Goat and Horse Meat

Discussion in 'Homesteading Questions' started by Old John, Dec 25, 2004.

  1. Old John

    Old John Well-Known Member Supporter

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    Hi Y'all,

    Now, here's one that's sure to stir up some discussion.
    Many years ago, down South I visited these Folks with my Cousins.
    They were okay Folks, but kinda different. After dinner we
    were told that it had been horse meat roast, that we'd eaten.
    We went back a time or two subsequently and had dinner with
    them. And, although we never asked, I have a great suspicion
    that it was always horse meat that we had eaten. It was as good
    as any beef I ever ate.

    I have when working in the SouthWest, SC Texas, eaten goat,
    or kid, mostly barbecued. It had a similar taste to lamb, I had
    eaten on the farm in SE Indiana. Most Hoosiers really dp NOT
    like the flavor of lamb. To me it's great, as is kid, young goat,
    chevon(?).

    Here's the question: How do y'all feel about goat meat, or even
    horse meat? Well especially horse meat. Would horses be an optional food source in America? Looks like it is heading that way in certain areas now.

    Here is an Article from the USDA about it:
    see interesting link below

    http://www.igha.org/USDA.html

    http://www.igha.org/USDA.html


    Partial Text:
    "Horse was commonly eaten in many countries in pre-Christian Europe, but not in Islamic or Jewish countries, since under Mosaic Law horse meat is considered unclean because it conformed to the formula of an animal that was not at the same time cloven-hoofed and cud-chewing. In pre-Christian times horse meat eating in northern Europe figured prominently in Teutonic religious ceremonies, particularly those associated with the worship of the god Odin.

    In 732 A.D. Pope Gregory III began a concerted effort to stop this pagan practice, and it has been said that the people of Iceland were reluctant to embrace Christianity for some time largely over the issue of giving up horse meat. In some countries the effects of this prohibition by the Catholic Church have lingered, and horse meat prejudices have progressed from taboos to avoidance to abhorrence. Today, however, horse meat is commonly consumed in many European countries."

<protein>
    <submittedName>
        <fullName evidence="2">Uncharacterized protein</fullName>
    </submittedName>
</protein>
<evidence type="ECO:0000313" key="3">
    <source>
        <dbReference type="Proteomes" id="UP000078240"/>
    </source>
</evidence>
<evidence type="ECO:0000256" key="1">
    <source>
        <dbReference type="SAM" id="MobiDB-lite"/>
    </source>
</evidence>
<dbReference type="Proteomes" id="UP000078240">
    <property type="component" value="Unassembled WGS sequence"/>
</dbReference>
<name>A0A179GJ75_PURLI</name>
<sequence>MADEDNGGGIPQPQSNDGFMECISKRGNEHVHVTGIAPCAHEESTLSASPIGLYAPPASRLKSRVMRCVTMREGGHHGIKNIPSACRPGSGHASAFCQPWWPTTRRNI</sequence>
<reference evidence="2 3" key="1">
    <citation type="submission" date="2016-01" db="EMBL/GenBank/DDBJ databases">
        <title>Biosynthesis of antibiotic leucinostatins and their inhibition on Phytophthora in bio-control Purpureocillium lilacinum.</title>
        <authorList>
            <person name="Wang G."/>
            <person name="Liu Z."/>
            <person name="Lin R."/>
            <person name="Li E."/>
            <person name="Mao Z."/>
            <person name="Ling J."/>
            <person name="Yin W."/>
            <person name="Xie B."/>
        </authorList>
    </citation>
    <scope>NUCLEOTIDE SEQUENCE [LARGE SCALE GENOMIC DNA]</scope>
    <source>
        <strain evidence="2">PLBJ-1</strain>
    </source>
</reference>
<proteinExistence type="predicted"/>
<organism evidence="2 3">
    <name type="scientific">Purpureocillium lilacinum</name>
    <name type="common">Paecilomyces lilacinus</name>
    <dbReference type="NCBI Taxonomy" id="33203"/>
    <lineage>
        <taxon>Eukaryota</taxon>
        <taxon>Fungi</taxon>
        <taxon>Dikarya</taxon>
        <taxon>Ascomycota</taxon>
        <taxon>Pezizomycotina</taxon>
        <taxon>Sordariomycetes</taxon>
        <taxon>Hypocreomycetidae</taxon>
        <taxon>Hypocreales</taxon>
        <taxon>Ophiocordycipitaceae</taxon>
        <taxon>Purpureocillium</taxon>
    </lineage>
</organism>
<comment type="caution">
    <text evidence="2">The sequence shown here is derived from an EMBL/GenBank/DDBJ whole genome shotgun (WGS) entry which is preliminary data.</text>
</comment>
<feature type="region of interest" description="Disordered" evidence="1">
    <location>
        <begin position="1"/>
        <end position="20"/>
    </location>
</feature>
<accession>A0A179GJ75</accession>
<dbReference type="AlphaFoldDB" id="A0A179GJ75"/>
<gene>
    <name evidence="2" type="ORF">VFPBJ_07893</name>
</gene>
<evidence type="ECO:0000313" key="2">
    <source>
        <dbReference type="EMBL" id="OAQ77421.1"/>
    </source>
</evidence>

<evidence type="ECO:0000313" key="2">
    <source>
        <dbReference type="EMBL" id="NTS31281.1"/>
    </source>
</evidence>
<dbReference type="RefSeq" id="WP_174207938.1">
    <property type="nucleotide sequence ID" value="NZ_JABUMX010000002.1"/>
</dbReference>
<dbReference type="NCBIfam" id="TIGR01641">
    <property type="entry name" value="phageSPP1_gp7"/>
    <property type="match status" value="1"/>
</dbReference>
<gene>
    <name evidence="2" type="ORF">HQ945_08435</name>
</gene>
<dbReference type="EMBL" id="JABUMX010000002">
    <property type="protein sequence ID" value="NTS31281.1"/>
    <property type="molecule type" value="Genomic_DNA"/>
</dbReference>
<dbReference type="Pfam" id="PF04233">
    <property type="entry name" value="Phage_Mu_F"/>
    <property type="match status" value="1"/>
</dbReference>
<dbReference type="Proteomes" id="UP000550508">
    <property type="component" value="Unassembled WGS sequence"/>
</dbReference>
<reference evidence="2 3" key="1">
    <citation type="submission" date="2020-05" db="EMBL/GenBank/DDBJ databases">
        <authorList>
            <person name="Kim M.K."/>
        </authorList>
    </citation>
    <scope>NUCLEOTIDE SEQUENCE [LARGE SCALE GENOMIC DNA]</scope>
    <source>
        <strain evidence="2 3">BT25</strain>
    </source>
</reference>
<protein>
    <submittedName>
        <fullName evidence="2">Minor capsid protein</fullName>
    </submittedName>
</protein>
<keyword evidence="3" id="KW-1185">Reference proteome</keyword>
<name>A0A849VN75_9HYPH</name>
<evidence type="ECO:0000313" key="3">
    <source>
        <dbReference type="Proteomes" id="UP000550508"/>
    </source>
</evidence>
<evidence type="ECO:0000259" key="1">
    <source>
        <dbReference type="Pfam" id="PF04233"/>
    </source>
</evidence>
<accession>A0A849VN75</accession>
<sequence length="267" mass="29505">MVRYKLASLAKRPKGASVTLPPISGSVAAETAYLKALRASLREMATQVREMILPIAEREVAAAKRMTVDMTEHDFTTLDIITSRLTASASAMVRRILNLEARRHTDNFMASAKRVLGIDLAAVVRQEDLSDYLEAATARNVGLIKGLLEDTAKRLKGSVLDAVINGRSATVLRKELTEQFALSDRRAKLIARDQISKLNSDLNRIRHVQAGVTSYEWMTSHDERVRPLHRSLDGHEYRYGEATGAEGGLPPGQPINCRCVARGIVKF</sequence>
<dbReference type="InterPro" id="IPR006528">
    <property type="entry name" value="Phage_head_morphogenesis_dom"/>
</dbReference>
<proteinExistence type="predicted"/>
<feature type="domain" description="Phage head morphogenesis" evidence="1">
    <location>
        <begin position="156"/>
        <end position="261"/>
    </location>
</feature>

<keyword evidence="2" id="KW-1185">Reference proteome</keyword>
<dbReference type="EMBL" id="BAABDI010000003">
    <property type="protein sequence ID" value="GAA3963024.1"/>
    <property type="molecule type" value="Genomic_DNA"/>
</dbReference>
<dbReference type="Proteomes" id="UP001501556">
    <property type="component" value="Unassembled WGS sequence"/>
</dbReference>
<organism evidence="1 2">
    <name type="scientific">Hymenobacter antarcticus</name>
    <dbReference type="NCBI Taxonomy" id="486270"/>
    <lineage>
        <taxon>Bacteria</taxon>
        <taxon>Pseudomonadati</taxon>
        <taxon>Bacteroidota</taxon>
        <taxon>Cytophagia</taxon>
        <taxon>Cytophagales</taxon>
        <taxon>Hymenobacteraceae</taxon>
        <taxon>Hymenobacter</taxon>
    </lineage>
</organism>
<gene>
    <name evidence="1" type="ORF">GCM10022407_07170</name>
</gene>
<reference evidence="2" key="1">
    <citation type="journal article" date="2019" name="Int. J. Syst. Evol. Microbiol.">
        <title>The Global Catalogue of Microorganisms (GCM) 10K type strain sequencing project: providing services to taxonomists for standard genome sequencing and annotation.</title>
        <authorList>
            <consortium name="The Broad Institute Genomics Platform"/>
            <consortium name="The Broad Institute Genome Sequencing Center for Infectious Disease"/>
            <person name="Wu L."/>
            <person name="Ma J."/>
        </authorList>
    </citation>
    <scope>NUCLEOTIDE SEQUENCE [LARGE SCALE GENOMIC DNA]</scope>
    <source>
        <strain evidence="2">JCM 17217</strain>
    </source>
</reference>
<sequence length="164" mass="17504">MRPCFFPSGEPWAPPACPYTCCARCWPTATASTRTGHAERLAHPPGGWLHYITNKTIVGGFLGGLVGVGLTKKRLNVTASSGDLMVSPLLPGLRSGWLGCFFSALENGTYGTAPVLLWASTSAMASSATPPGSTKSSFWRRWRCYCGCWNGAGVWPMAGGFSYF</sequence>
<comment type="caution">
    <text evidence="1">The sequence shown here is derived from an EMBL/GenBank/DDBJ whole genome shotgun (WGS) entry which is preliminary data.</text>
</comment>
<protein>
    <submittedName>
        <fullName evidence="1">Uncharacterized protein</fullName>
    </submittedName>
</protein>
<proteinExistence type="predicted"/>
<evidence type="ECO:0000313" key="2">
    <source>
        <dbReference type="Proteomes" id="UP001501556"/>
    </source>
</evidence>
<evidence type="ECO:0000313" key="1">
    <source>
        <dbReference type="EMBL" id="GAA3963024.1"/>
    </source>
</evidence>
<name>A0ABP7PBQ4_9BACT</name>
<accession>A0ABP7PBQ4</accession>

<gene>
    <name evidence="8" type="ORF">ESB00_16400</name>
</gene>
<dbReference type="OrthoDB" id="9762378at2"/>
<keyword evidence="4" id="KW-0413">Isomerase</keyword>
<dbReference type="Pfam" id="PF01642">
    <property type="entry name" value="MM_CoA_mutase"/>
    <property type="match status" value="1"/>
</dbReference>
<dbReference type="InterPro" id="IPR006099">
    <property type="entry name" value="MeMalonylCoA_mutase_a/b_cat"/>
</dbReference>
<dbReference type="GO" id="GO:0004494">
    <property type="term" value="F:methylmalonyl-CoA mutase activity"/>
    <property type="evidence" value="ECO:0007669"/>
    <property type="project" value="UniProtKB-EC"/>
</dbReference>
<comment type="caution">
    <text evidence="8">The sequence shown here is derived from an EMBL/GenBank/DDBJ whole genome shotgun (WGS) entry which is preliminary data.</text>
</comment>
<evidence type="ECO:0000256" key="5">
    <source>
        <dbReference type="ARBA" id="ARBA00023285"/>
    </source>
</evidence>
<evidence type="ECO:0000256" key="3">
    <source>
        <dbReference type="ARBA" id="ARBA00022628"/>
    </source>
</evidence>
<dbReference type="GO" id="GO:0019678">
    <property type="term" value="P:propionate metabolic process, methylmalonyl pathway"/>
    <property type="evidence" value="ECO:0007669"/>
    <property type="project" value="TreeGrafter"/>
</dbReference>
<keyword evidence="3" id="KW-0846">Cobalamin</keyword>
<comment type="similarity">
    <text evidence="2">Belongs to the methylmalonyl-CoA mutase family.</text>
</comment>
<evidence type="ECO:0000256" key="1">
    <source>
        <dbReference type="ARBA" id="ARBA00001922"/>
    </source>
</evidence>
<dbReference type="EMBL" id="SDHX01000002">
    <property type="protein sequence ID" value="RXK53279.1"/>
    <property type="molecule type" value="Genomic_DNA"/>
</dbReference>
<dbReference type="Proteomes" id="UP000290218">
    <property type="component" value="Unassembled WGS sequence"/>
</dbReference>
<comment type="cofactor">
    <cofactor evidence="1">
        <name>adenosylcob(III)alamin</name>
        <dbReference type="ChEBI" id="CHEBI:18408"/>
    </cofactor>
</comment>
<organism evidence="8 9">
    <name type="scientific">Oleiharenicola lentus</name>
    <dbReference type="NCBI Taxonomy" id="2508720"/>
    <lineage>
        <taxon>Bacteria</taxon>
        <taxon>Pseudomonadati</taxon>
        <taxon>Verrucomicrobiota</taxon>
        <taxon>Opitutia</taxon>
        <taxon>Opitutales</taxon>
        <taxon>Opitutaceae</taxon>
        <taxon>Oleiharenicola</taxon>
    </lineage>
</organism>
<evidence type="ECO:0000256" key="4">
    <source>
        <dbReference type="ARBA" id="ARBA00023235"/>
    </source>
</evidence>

"Retail cuts of horse are similar to those of beef. The meat is leaner, slightly sweeter in taste, with a flavor somewhat between that of beef and venison. Good horse meat is very tender, but it can also be slightly tougher than comparable cuts of beef. The meat is higher in protein and lower in fat. The meat of animals beyond three years of age is a brilliant vermilion color and has better flavor. The meat of young horses is more tender but lighter in color."

    "Although many Americans have an aversion to eating horse meat, the horse meat industry is now rivaling the beef and pork industries in the amounts of fresh meat shipped abroad. In 1994, 109,353 pounds of horse meat was shipped overseas. In Sweden horse meat outsells lamb and mutton combined. It is also commonly consumed in Spain, Italy, Switzerland, Germany, Austria, and the Netherlands, but it is most popular in Belgium and France."

    Glad Yule, Y'All.
     
  2. BobBoyce

    BobBoyce Well-Known Member

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    Me and DW made a trip to south america about 15 years ago. Horse meat was used in place of beef. As it was explained to us, the terrain was too mountainous for cattle. We found it to be way better than beef.

    Bob
     

  3. desdawg

    desdawg Well-Known Member